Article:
Biden, Erdogan exchange criticism amid worries White House giving Turkey the cold shoulder

Biden, Erdogan exchange criticism amid worries White House giving Turkey the cold shoulder


After verbal jabs with Russia and China last week, President Biden criticized ally Turkey’s withdrawal from a European convention on violence against women, adding to the diplomatic tensions facing the early days of Biden’s presidency.

The criticism comes as Biden, since becoming president, has yet to speak with Turkish President Recep Tayyip Erdogan despite phone calls and bilateral meetings with at least 13 other world leaders, including Russian President Vladimir Putin and Chinese President Xi Jinping, according to a Fox News analysis.

Biden called Turkey’s withdrawal from the Istanbul Convention “a disheartening step backward for the international movement to end violence against women globally.”

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Last week, Biden called Putin “a killer.” Less than a day later, Chinese State Councilor Wang Yi told Secretary of State Antony Blinken “the United States does not have the qualification to say that it wants to speak to China from a position of strength,” during the first face-to-face, high-level talks between the two countries since Biden entered the Oval Office.

Erdogan called Biden’s “killer” comment “unacceptable.”

Turkey President Recep Tayyip Erdogan speaks as he participates in a video conference with European Commission President Ursula von der Leyen and European Council President Charles Michel from an old Ottoman palace in Istanbul, Friday, March 19, 2021. (Turkish Presidency via AP, Pool)
((Turkish Presidency via AP, Pool))

Foreign policy observers told Fox News the U.S. will soon need to evaluate its relations with Turkey, one of its key partners in the Middle East.

Turkey strained its relations with America when the country made a deal with Russia to purchase its S-400 air defense systems in 2017. The U.S. responded by removing Turkey from the F-35 joint strike fighter program and activating the sanctions put in place by the Countering America’s Adversaries through Sanctions Act (CAATSA).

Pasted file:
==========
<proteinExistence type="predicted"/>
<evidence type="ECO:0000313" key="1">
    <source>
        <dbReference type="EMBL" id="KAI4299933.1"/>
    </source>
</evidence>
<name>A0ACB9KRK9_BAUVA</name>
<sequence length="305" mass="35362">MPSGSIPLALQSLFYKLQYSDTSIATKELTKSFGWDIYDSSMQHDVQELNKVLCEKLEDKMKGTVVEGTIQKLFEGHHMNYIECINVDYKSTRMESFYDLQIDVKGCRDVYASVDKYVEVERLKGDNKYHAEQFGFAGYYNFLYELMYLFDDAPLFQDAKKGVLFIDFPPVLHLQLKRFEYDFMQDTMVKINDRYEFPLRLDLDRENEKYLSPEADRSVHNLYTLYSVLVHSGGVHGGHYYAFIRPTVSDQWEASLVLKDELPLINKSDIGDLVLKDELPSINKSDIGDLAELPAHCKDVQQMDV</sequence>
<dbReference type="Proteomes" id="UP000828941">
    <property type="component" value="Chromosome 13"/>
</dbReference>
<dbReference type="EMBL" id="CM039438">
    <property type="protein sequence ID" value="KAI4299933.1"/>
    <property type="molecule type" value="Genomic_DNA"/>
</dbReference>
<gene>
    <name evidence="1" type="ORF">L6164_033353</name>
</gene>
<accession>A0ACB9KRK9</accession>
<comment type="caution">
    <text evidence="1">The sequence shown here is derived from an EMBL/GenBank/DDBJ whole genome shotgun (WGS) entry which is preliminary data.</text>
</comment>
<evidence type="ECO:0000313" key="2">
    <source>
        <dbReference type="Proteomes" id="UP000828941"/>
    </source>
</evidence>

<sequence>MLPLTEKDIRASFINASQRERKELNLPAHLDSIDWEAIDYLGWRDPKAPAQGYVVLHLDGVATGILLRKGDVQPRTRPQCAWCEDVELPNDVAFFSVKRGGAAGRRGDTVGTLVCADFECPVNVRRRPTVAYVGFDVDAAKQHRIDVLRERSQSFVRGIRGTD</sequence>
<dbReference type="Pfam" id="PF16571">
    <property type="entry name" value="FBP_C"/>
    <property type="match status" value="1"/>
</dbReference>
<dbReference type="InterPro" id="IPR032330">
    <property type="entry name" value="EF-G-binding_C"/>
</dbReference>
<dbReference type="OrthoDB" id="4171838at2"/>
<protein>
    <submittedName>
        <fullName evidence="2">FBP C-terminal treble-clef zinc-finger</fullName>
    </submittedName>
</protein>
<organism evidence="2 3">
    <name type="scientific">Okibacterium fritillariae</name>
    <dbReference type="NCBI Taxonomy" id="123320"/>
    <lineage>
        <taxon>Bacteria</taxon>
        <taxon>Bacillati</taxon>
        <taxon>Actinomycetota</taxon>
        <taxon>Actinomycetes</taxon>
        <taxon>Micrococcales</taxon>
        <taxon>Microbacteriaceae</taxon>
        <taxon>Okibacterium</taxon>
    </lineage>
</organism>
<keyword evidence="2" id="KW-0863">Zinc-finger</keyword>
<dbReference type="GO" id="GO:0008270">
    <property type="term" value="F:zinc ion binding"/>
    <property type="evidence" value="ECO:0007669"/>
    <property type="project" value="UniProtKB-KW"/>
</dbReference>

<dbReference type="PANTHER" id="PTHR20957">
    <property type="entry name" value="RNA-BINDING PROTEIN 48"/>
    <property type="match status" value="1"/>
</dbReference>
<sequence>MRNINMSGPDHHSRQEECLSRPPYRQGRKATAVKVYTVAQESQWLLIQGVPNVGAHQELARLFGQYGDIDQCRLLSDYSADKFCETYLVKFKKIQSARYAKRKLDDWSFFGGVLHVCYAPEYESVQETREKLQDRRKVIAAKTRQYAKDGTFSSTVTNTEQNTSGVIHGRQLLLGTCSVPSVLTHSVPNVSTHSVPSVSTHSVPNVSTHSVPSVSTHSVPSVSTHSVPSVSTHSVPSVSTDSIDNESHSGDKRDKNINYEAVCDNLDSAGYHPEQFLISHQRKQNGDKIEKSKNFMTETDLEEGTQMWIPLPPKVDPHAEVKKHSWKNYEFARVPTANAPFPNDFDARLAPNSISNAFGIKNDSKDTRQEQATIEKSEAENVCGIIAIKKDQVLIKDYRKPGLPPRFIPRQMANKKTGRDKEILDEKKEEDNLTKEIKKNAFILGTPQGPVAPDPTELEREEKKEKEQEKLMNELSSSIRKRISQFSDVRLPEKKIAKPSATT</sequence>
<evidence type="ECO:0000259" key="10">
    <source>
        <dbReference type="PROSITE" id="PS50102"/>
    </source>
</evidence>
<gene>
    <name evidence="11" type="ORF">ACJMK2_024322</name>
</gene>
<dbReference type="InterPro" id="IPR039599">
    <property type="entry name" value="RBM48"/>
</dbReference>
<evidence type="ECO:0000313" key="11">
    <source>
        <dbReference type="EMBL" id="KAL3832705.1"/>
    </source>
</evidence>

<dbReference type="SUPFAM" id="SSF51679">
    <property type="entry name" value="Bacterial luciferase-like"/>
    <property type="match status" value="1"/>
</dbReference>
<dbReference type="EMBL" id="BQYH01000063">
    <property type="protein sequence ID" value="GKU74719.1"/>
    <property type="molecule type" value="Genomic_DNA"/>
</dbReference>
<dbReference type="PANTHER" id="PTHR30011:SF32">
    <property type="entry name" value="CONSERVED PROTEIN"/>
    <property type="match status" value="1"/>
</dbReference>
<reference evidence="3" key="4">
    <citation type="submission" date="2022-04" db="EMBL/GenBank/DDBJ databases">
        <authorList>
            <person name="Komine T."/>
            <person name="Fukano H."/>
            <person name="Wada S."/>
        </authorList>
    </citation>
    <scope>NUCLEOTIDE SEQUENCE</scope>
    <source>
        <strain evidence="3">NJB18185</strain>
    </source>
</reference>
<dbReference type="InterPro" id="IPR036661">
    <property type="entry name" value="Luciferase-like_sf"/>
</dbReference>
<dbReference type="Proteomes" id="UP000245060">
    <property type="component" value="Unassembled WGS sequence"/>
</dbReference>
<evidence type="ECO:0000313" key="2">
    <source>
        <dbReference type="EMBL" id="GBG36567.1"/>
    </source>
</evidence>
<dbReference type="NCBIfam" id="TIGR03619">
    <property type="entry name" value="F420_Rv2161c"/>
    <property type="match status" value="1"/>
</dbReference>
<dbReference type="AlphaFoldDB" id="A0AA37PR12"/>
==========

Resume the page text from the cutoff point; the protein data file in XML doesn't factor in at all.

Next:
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Many Western allies have also raised concerns about human rights abuses in Turkey in recent years.

With Russia, Iran and China being the biggest adversaries to the U.S., a strained relation with Turkey over human rights abuses and military deals with Russia does not benefit U.S. interests, according to Soner Cagaptay, author of “Erdogan’s Empire: Turkey and the Politics of the Middle East” and the director of the Turkish Research Program at the Washington Institute.

The leadership of each country is waiting for the other to blink, Cagaptay said. Turkey expects the U.S. to cut off its ties with the Kurdish YPG in Syria, while the U.S. wants Turkey to stop its military deals with Russia and respect human rights in a more comprehensive way.

Turkey shares borders with both Russia and Iran, making it a strong NATO ally to the U.S. However, Turkey also has strong relations with China and has not condemned its treatment of Uyghur Muslims, as opposed to the U.S. and many other Western allies calling it a genocide.

“Turkey cannot be alone against Russia. … Nor can Turkey be alone in its neighborhood. Turkey is not a superpower,” Cagaptay said. “Turkey is financially completely integrated into European economy and to the global financial system. I cannot see Erdogan walking away from Europe or the U.S. … It is hard for me to see how the United States would let go of its relationships with the only country that borders two of the four countries of concern.”

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Part of Biden’s “America is back” rhetoric includes attention to human rights abuses across the globe. The Biden administration has already taken some measures against Saudi Arabia for the killing of Washington Post journalist Jamal Khashoggi by releasing the Office of the Director of National Intelligence report on Crown Prince Mohammed Bin Salman’s involvement and pausing arms sales to Saudi Arabia.

Experts say the long wait for a call between Biden and Erdogan is to make a point. As both countries are waiting for a sign from each other to ease the relations, the sign the U.S. expects is either a solution on the S-400 air defense systems or a major step toward resolving human rights issues, Cagaptay explained.

Former U.S. ambassador to Turkey and Iraq James Jeffrey agreed that both countries will eventually find a middle ground since the U.S. needs Turkey as a partner in diplomatic and military platforms to counter China, Russia and Iran, even if it is one of the countries “whose internal situations do not meet [Biden’s] democracy standards.”

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Then again, Turkey has already appointed a new ambassador to Washington, which could be seen as an attempt for a fresh start. Ambassador Hasan Murat Mercan put on a brave face regarding U.S.-Turkey relations and suggested that none of the issues between the two countries could not be overcome during a partially off-the-record session with Turkish journalists in Washington last week. 

Still, there is a chance that the relations could take a turn for worse.

“Particularly with Turkey and mercurial leader Erdogan, Biden could drive [him] into Putin’s arms out of spite or necessity,” Jeffrey said. “The whole purpose of Biden’s ignoring Turkey … is basically to make the point clear, ‘We don’t need you as much as you need us,’ and it’s a mistaken strategy. Putin never plays that game.”



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